Does claiming to be “off the clock” really mean you’re “off the clock?”

July 26th, 2016 by JBWK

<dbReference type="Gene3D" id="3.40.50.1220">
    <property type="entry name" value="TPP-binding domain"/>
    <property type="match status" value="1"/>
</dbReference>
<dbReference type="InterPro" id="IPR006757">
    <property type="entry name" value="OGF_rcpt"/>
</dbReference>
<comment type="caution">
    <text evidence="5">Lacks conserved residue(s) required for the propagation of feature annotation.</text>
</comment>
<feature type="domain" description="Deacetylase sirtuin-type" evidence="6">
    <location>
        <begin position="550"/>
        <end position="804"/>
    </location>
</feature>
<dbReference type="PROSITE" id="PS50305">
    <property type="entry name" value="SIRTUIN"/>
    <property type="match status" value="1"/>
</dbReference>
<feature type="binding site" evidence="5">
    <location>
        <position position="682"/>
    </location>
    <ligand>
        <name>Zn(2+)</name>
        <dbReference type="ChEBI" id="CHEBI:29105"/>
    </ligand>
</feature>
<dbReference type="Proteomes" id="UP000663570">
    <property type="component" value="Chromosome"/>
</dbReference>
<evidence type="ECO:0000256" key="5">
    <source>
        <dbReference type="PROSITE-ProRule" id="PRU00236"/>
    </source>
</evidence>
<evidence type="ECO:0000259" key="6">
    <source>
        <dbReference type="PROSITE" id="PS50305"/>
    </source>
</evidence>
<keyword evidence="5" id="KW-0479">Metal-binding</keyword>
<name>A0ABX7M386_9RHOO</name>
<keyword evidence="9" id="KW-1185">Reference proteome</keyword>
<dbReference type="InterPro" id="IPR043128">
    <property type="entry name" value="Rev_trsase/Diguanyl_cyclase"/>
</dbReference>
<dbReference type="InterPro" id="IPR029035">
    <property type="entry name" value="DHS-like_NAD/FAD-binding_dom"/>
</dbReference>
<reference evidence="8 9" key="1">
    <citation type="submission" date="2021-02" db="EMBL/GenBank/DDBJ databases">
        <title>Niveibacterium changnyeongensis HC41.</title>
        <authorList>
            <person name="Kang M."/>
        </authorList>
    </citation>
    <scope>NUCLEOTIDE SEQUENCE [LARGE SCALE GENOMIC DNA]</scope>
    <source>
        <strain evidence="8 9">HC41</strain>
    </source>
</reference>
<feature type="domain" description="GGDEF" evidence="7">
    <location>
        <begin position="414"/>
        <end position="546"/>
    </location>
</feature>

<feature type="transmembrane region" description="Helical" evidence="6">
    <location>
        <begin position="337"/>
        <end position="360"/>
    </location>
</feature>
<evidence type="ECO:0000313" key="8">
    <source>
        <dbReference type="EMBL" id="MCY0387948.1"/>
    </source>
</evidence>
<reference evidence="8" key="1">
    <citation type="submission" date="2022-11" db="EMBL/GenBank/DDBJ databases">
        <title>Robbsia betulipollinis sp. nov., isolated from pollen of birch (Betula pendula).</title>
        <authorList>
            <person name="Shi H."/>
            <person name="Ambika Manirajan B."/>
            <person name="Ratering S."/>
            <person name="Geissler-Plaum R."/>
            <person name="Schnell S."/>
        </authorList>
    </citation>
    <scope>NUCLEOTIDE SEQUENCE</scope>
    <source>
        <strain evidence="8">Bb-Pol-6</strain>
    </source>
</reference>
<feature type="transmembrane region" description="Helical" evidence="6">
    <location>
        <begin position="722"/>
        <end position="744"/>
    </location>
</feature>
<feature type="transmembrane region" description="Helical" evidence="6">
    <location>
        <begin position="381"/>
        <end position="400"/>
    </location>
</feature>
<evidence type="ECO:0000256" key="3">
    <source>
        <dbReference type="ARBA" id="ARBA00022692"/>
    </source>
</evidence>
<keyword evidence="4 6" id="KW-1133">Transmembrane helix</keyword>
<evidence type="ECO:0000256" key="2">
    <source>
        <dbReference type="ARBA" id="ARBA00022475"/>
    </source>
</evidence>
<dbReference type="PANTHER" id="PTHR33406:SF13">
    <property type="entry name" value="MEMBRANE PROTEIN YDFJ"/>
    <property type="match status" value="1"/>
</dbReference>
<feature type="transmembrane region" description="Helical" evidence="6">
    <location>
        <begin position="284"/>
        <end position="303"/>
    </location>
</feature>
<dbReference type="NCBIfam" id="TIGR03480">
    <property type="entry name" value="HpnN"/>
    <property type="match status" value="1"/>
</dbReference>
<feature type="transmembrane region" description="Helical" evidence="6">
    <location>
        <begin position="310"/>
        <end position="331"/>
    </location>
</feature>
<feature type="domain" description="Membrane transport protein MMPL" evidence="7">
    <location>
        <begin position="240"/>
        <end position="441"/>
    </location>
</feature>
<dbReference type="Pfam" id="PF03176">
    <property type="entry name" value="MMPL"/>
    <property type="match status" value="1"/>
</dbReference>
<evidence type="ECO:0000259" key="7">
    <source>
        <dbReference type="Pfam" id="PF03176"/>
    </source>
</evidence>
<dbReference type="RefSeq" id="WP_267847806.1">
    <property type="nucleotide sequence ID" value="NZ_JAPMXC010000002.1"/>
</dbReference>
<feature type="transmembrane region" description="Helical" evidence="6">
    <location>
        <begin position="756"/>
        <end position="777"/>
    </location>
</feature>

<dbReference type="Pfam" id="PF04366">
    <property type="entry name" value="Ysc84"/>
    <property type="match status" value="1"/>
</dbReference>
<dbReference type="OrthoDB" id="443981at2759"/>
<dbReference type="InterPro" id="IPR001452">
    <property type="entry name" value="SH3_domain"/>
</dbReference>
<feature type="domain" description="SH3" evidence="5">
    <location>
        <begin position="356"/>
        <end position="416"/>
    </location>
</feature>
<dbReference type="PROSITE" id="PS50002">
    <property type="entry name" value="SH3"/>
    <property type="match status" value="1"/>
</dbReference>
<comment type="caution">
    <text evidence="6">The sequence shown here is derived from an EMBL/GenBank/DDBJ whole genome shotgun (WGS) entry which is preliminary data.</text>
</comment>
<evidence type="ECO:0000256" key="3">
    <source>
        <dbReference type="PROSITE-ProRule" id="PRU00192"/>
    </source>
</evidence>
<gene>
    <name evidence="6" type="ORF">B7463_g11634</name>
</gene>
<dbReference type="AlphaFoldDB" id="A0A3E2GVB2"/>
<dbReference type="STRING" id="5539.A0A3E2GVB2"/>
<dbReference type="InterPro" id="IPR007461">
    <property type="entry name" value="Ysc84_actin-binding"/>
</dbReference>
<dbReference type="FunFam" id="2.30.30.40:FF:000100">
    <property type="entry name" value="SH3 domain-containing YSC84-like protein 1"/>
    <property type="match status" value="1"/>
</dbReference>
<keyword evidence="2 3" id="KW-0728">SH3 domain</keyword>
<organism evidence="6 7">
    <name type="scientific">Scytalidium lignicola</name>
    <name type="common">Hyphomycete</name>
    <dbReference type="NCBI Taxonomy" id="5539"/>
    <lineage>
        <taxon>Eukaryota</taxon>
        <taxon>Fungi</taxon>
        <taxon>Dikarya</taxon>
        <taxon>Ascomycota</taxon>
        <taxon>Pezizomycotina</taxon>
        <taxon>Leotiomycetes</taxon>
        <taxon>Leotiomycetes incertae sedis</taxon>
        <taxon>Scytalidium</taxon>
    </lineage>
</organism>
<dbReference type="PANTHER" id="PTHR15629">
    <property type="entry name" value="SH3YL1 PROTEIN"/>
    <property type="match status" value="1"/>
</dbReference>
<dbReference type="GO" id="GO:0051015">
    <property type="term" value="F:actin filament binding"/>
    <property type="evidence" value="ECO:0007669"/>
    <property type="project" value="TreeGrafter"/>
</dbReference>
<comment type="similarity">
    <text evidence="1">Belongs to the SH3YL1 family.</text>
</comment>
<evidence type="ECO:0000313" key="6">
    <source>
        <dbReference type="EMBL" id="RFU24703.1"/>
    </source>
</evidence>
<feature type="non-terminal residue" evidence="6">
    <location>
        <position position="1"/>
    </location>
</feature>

Submitted by Elizabeth S. Olcott – A recent ruling from the Eastern District of Virginia suggests that the answer is yes under certain circumstances. In 2012, a home care aide left a client’s home and went to the pharmacy to pick up the client’s prescription as a personal favor to the client. During this errand, the home care aide was involved in a car accident. In the resulting lawsuit, Potter v. AAIC, the Court was tasked with analyzing several issues, one of which was whether the accident occurred during the course of the home care aide’s employer’s business operations. Under the employer’s written policies, home care aides were prohibited from picking up patients’ medications. In this case, the home care aide claimed to have picked up the prescription as a “personal favor” once she was “off the clock.” Although clearly in violation of the employer’s policy, the home care aide was never disciplined for picking up the prescription and in fact was given a promotion. The Plaintiffs argued that this fact must lead to the conclusion that the home care aide was using the vehicle in the course of her employer’s business operations at the time of the accident, thus rendering the employer’s insurance policy applicable. Importantly, the Court relied on the fact that the employee stated that she acted outside the scope of her employment to determine that the vehicle was not used within the course of her employer’s business operations. Although not determinative in every case, this ruling suggests that an employee that claims to be “off the clock” when a car accident occurs could be acting outside the scope of his or her employment, even if his or her actions are related to the business operations of the employer.

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